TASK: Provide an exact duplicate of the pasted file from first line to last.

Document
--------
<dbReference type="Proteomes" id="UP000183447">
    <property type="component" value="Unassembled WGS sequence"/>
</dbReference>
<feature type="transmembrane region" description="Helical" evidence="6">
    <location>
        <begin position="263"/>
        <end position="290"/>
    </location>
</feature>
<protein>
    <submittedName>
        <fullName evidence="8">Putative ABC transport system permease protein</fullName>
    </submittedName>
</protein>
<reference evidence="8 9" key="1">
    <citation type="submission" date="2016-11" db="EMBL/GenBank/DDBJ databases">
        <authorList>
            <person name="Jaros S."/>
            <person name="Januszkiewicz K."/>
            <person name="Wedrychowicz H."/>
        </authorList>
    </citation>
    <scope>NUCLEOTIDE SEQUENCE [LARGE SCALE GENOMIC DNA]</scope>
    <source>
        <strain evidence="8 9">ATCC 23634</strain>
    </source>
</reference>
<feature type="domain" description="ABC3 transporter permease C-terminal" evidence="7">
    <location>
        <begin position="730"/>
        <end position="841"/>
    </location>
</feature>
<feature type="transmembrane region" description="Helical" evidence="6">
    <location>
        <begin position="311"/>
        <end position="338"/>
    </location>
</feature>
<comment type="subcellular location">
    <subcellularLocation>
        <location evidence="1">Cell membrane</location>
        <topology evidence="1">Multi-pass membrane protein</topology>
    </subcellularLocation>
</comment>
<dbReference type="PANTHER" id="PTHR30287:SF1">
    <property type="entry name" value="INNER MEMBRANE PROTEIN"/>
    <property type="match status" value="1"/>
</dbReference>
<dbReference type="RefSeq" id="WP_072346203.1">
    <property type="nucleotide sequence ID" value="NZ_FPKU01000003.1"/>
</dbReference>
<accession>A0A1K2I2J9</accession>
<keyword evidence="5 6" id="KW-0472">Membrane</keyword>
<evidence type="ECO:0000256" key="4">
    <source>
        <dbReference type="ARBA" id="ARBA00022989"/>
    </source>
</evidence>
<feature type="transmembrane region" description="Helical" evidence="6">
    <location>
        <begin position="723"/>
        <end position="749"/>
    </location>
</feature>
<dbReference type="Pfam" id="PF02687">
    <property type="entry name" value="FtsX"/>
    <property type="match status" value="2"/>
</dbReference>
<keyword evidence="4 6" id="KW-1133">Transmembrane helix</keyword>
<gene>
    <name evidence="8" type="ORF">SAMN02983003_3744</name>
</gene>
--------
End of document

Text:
<dbReference type="Proteomes" id="UP000183447">
    <property type="component" value="Unassembled WGS sequence"/>
</dbReference>
<feature type="transmembrane region" description="Helical" evidence="6">
    <location>
        <begin position="263"/>
        <end position="290"/>
    </location>
</feature>
<protein>
    <submittedName>
        <fullName evidence="8">Putative ABC transport system permease protein</fullName>
    </submittedName>
</protein>
<reference evidence="8 9" key="1">
    <citation type="submission" date="2016-11" db="EMBL/GenBank/DDBJ databases">
        <authorList>
            <person name="Jaros S."/>
            <person name="Januszkiewicz K."/>
            <person name="Wedrychowicz H."/>
        </authorList>
    </citation>
    <scope>NUCLEOTIDE SEQUENCE [LARGE SCALE GENOMIC DNA]</scope>
    <source>
        <strain evidence="8 9">ATCC 23634</strain>
    </source>
</reference>
<feature type="domain" description="ABC3 transporter permease C-terminal" evidence="7">
    <location>
        <begin position="730"/>
        <end position="841"/>
    </location>
</feature>
<feature type="transmembrane region" description="Helical" evidence="6">
    <location>
        <begin position="311"/>
        <end position="338"/>
    </location>
</feature>
<comment type="subcellular location">
    <subcellularLocation>
        <location evidence="1">Cell membrane</location>
        <topology evidence="1">Multi-pass membrane protein</topology>
    </subcellularLocation>
</comment>
<dbReference type="PANTHER" id="PTHR30287:SF1">
    <property type="entry name" value="INNER MEMBRANE PROTEIN"/>
    <property type="match status" value="1"/>
</dbReference>
<dbReference type="RefSeq" id="WP_072346203.1">
    <property type="nucleotide sequence ID" value="NZ_FPKU01000003.1"/>
</dbReference>
<accession>A0A1K2I2J9</accession>
<keyword evidence="5 6" id="KW-0472">Membrane</keyword>
<evidence type="ECO:0000256" key="4">
    <source>
        <dbReference type="ARBA" id="ARBA00022989"/>
    </source>
</evidence>
<feature type="transmembrane region" description="Helical" evidence="6">
    <location>
        <begin position="723"/>
        <end position="749"/>
    </location>
</feature>
<dbReference type="Pfam" id="PF02687">
    <property type="entry name" value="FtsX"/>
    <property type="match status" value="2"/>
</dbReference>
<keyword evidence="4 6" id="KW-1133">Transmembrane helix</keyword>
<gene>
    <name evidence="8" type="ORF">SAMN02983003_3744</name>
</gene>